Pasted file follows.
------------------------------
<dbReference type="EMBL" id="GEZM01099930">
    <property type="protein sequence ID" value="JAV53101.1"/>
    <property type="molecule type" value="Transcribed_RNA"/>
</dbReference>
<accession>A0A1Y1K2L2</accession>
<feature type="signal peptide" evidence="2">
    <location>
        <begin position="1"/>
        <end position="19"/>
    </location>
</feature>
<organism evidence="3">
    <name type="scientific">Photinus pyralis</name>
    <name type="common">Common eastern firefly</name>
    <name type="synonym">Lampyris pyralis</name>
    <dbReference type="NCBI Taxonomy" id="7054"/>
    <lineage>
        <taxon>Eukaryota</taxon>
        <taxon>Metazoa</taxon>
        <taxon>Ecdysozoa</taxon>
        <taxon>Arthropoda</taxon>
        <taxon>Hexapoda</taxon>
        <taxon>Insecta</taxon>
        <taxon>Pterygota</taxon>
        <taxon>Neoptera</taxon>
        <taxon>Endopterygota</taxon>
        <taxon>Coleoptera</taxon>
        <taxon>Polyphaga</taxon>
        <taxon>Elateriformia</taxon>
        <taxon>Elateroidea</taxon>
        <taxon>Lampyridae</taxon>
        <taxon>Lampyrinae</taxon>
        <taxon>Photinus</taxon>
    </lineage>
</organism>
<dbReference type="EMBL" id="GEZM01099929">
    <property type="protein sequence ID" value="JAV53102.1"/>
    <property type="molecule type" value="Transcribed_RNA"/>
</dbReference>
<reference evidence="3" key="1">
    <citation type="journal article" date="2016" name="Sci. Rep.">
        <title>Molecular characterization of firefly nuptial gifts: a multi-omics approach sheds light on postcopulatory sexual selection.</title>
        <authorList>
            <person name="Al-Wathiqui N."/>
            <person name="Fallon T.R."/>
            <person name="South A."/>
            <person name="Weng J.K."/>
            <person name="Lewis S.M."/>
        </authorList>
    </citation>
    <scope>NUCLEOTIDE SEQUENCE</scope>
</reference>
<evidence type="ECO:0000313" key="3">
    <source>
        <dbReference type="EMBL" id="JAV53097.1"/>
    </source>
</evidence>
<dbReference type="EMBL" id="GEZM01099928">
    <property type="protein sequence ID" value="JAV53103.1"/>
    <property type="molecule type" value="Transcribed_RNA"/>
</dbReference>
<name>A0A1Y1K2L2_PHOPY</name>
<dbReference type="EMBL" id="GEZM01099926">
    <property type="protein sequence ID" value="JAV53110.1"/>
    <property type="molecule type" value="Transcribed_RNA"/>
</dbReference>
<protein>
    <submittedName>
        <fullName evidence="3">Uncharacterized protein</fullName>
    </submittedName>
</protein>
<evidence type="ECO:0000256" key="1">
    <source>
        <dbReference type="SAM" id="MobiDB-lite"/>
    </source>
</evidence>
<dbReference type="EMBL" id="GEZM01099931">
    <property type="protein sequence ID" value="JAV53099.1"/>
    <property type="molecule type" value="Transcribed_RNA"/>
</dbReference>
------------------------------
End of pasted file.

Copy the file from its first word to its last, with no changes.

<dbReference type="EMBL" id="GEZM01099930">
    <property type="protein sequence ID" value="JAV53101.1"/>
    <property type="molecule type" value="Transcribed_RNA"/>
</dbReference>
<accession>A0A1Y1K2L2</accession>
<feature type="signal peptide" evidence="2">
    <location>
        <begin position="1"/>
        <end position="19"/>
    </location>
</feature>
<organism evidence="3">
    <name type="scientific">Photinus pyralis</name>
    <name type="common">Common eastern firefly</name>
    <name type="synonym">Lampyris pyralis</name>
    <dbReference type="NCBI Taxonomy" id="7054"/>
    <lineage>
        <taxon>Eukaryota</taxon>
        <taxon>Metazoa</taxon>
        <taxon>Ecdysozoa</taxon>
        <taxon>Arthropoda</taxon>
        <taxon>Hexapoda</taxon>
        <taxon>Insecta</taxon>
        <taxon>Pterygota</taxon>
        <taxon>Neoptera</taxon>
        <taxon>Endopterygota</taxon>
        <taxon>Coleoptera</taxon>
        <taxon>Polyphaga</taxon>
        <taxon>Elateriformia</taxon>
        <taxon>Elateroidea</taxon>
        <taxon>Lampyridae</taxon>
        <taxon>Lampyrinae</taxon>
        <taxon>Photinus</taxon>
    </lineage>
</organism>
<dbReference type="EMBL" id="GEZM01099929">
    <property type="protein sequence ID" value="JAV53102.1"/>
    <property type="molecule type" value="Transcribed_RNA"/>
</dbReference>
<reference evidence="3" key="1">
    <citation type="journal article" date="2016" name="Sci. Rep.">
        <title>Molecular characterization of firefly nuptial gifts: a multi-omics approach sheds light on postcopulatory sexual selection.</title>
        <authorList>
            <person name="Al-Wathiqui N."/>
            <person name="Fallon T.R."/>
            <person name="South A."/>
            <person name="Weng J.K."/>
            <person name="Lewis S.M."/>
        </authorList>
    </citation>
    <scope>NUCLEOTIDE SEQUENCE</scope>
</reference>
<evidence type="ECO:0000313" key="3">
    <source>
        <dbReference type="EMBL" id="JAV53097.1"/>
    </source>
</evidence>
<dbReference type="EMBL" id="GEZM01099928">
    <property type="protein sequence ID" value="JAV53103.1"/>
    <property type="molecule type" value="Transcribed_RNA"/>
</dbReference>
<name>A0A1Y1K2L2_PHOPY</name>
<dbReference type="EMBL" id="GEZM01099926">
    <property type="protein sequence ID" value="JAV53110.1"/>
    <property type="molecule type" value="Transcribed_RNA"/>
</dbReference>
<protein>
    <submittedName>
        <fullName evidence="3">Uncharacterized protein</fullName>
    </submittedName>
</protein>
<evidence type="ECO:0000256" key="1">
    <source>
        <dbReference type="SAM" id="MobiDB-lite"/>
    </source>
</evidence>
<dbReference type="EMBL" id="GEZM01099931">
    <property type="protein sequence ID" value="JAV53099.1"/>
    <property type="molecule type" value="Transcribed_RNA"/>
</dbReference>